Organizational diversity refers to the scope of biographical differences represented in an organization’s workforce. Although a wide range of personal differences may factor into an organization’s diversity strategy, areas of personal difference that many companies focus on are race/ethnicity, gender, age, sexual orientation, and religion. The reason these forms of personal difference serve as focal points for an organization’s diversity strategy is that they are historically and contemporarily related to set of underlying social and political conditions that disadvantage those who fall outside of existing norms.
Organisational diversity then is the reality of the biographical differences between members of an organisation’s workforce. A Diversity Strategy determines how well the organization establishes a context wherein people across the entire breadth of human differences within the organization can thrive at work. One component of this is ensuring that employees have the necessary support to be fully engaged in their work.
The most important component of a strategy aimed at managing the fact of human diversity, however, involves addressing the specific challenges experienced by individuals who fall outside of the demographic norms that predominate within the organization – challenges that often manifest in day to day working experience, and that produce the unspoken sense that those outside of the predominant group are not fully legitimate members of the organization.
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Inclusion@Work: Indicators of an Effective Diversity Strategy
If the outcome of a failed diversity strategy is that members of key groups feel they are excluded and held apart from their counterparts in the predominating group, the clearest indicator of a successfully implemented diversity strategy is the degree that everyone, and especially members of minority groups, feel drawn in and encouraged to participate by the social dynamics within the organization. Further, these perceptions should also be accompanied by an understanding that the organization is effectively embracing and leveraging the diversity of those within its workforce.
Indicator #1: Inclusion
Inclusion is the extent to which employees feel that they can be meaningfully involved in work that is valued by the organization, are allowed the necessary information and resources for accomplishing that work, as well as the ability to influence the decision-making process. Experiencing inclusion is the outcome of a work environment and social context that is designed to empower and establish trust with employees.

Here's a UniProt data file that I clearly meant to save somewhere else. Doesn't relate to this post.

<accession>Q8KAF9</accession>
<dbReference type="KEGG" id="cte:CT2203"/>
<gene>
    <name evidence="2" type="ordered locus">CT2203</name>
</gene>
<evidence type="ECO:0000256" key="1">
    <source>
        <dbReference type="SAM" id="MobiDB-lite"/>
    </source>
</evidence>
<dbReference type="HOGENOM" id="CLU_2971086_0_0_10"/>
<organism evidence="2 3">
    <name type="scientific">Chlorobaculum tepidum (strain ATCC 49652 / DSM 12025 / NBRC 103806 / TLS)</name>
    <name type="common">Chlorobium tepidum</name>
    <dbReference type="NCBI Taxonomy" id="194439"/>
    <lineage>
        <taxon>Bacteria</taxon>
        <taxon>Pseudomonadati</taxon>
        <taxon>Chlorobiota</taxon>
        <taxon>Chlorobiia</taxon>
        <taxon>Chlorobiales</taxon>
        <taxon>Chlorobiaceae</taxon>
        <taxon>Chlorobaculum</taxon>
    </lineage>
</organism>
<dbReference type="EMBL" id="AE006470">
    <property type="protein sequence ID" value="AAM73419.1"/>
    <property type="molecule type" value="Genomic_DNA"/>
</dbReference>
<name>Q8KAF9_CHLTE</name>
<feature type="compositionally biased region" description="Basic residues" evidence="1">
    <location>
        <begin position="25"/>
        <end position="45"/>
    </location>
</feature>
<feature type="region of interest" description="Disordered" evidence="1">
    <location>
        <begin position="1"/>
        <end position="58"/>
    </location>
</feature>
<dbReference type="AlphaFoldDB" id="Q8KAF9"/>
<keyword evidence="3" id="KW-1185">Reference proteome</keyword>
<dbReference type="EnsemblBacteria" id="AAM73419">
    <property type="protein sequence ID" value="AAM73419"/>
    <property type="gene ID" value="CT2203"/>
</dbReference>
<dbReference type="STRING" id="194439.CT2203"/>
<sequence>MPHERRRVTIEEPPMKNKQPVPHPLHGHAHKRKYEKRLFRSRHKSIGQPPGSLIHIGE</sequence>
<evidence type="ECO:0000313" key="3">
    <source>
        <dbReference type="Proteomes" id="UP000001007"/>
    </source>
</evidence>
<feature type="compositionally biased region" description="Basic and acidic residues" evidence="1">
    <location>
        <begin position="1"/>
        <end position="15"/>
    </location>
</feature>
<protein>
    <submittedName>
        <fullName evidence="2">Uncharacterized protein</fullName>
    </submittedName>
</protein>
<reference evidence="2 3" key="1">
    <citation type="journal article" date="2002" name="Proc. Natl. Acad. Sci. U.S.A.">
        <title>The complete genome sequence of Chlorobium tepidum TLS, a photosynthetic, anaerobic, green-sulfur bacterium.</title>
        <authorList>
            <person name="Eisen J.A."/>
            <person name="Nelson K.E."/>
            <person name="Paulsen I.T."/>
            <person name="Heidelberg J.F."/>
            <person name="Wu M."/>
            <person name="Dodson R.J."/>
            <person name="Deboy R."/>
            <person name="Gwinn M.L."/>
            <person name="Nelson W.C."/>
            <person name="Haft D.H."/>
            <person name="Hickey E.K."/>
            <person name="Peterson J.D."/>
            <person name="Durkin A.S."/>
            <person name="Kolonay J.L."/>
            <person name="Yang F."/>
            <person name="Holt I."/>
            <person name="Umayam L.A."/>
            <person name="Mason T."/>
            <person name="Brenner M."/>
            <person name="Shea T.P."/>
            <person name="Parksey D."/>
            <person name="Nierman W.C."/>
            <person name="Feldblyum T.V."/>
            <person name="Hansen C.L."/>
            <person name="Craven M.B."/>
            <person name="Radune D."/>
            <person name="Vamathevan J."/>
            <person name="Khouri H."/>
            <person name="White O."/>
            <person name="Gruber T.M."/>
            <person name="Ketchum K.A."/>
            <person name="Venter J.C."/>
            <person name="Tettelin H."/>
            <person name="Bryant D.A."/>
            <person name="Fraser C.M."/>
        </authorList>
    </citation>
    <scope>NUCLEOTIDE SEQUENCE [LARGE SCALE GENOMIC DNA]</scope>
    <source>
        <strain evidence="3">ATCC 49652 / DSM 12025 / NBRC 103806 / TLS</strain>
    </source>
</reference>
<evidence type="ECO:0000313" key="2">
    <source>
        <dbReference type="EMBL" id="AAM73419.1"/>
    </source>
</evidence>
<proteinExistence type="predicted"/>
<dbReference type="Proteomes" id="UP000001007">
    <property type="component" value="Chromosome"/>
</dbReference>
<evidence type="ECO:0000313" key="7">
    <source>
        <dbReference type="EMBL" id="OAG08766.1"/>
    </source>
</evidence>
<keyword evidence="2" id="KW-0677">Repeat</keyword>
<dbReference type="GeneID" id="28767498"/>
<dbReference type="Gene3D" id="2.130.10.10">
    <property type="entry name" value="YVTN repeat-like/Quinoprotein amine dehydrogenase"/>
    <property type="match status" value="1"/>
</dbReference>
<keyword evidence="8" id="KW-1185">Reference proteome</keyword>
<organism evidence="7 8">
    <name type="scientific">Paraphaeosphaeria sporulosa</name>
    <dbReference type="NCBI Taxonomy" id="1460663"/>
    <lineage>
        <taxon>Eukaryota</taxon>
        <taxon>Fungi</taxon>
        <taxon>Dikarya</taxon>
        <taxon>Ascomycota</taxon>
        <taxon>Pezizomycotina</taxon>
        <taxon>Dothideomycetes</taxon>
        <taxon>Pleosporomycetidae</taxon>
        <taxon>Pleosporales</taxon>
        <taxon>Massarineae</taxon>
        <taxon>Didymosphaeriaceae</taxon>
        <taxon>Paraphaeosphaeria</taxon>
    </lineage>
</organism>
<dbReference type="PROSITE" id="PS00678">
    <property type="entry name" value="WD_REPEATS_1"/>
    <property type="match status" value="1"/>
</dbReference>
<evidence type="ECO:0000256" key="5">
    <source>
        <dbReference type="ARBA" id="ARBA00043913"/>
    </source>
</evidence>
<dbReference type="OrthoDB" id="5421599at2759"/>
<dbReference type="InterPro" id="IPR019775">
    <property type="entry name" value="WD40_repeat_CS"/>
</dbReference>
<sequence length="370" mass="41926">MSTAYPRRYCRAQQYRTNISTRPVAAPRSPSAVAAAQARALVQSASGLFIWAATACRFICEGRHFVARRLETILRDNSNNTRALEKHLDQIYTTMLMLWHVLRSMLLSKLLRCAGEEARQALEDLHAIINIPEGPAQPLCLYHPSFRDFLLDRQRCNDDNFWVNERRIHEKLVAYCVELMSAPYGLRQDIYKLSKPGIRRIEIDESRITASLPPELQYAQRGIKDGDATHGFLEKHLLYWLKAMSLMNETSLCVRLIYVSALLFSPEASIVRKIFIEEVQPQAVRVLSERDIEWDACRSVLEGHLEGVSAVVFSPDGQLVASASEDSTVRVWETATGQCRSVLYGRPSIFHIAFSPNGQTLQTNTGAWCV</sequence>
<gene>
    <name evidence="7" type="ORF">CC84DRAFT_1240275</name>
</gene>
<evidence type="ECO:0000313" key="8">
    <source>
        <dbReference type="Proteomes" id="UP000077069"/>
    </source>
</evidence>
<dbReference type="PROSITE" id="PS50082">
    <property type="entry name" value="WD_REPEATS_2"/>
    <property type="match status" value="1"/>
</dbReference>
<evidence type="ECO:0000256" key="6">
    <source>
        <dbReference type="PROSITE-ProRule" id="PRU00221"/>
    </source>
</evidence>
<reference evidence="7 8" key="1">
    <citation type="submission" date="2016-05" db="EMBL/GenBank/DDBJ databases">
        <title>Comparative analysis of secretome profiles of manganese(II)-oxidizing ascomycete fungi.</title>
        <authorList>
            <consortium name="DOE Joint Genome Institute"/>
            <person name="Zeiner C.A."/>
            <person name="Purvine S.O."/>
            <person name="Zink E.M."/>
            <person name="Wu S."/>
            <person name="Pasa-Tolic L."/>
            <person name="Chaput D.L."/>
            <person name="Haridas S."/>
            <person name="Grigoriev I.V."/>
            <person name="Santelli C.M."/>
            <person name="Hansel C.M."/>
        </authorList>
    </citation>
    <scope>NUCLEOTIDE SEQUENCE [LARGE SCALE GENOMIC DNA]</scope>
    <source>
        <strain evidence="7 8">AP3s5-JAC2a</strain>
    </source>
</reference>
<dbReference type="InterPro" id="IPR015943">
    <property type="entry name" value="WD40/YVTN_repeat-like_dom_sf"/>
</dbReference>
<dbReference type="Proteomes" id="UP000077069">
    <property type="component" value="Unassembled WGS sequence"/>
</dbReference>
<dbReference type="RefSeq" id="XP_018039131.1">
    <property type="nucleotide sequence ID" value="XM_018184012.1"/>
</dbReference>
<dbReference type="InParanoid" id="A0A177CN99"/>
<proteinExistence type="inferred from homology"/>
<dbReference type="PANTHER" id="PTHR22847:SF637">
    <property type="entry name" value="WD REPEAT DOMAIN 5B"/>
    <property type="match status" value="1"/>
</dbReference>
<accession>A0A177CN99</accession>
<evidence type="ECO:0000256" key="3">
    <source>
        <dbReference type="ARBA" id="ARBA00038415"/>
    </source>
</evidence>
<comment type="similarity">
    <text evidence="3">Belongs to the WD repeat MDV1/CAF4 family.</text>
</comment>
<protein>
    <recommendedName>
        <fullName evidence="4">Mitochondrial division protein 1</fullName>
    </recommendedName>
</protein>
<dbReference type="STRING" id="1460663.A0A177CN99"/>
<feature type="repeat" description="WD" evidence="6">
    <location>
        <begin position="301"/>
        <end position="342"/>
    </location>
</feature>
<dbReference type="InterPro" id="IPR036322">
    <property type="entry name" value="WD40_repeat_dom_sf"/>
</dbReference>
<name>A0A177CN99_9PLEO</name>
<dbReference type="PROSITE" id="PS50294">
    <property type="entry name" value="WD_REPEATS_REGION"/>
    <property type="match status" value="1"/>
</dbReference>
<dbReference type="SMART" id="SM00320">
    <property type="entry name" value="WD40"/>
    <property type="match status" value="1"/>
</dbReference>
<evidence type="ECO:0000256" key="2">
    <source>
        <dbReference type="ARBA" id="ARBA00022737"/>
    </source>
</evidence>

Indicator #2: Diversity
A successful diversity strategy should also extend beyond the individuals personal experience of the organization, however. Employees should also come to see their organization as a whole embraces diversity and appropriately accommodates the differences across their workers so that everyone can do their best work. At the end of the day, workers are not only focused on their personal experience of the workplace— they are also concerned about the perceived conduct or image of the groups they associate themselves with. To that end, seeing their organization as one that acknowledges and supports the diversity is a central component of an effective diversity strategy.
Inclusion@Work™: Understanding the Drivers of Inclusive and Diverse Workplaces
Where indicators provide information about the state of inclusion and diversity within the organization, drivers are the factors that are the likely causes of those results. They represent both the challenges that employees are facing regarding feeling fully included in the organization, as well as the opportunities to create meaningful improvements. If indicators are there to indicate what is happening vis-à-vis the effectiveness of the current diversity strategy, the drivers are there to answer why and how those results likely came to be.
Mindset’s Inclusion@Work™ diversity and inclusion model measures the contributing factors that have a direct impact on inclusion and diversity in the workplace:
- Equitable Workplace Treatment: whether or not employees report having experienced discriminatory treatment within the organization on account of their background.
- Confidence in Redress: how confident your employees feel that there are systems in place to make sure they are protected and respected while workplace conflicts are resolved.
- Foundational Fairness: the extent to which the workplace is consistently experienced as a fair place – full participation relies on a universal trust that the organization strives for fairness.
- Mutual Inclusion & Support: the degree to which employees feel encouraged to participate in the organization as fully-fledged team members – which depends on feeling safe to express oneself and encouraged to participate.
- Organizational Belonging: how strongly employees feel that they are able to see themselves in – and meaningfully identify with – the organization as an inclusive community.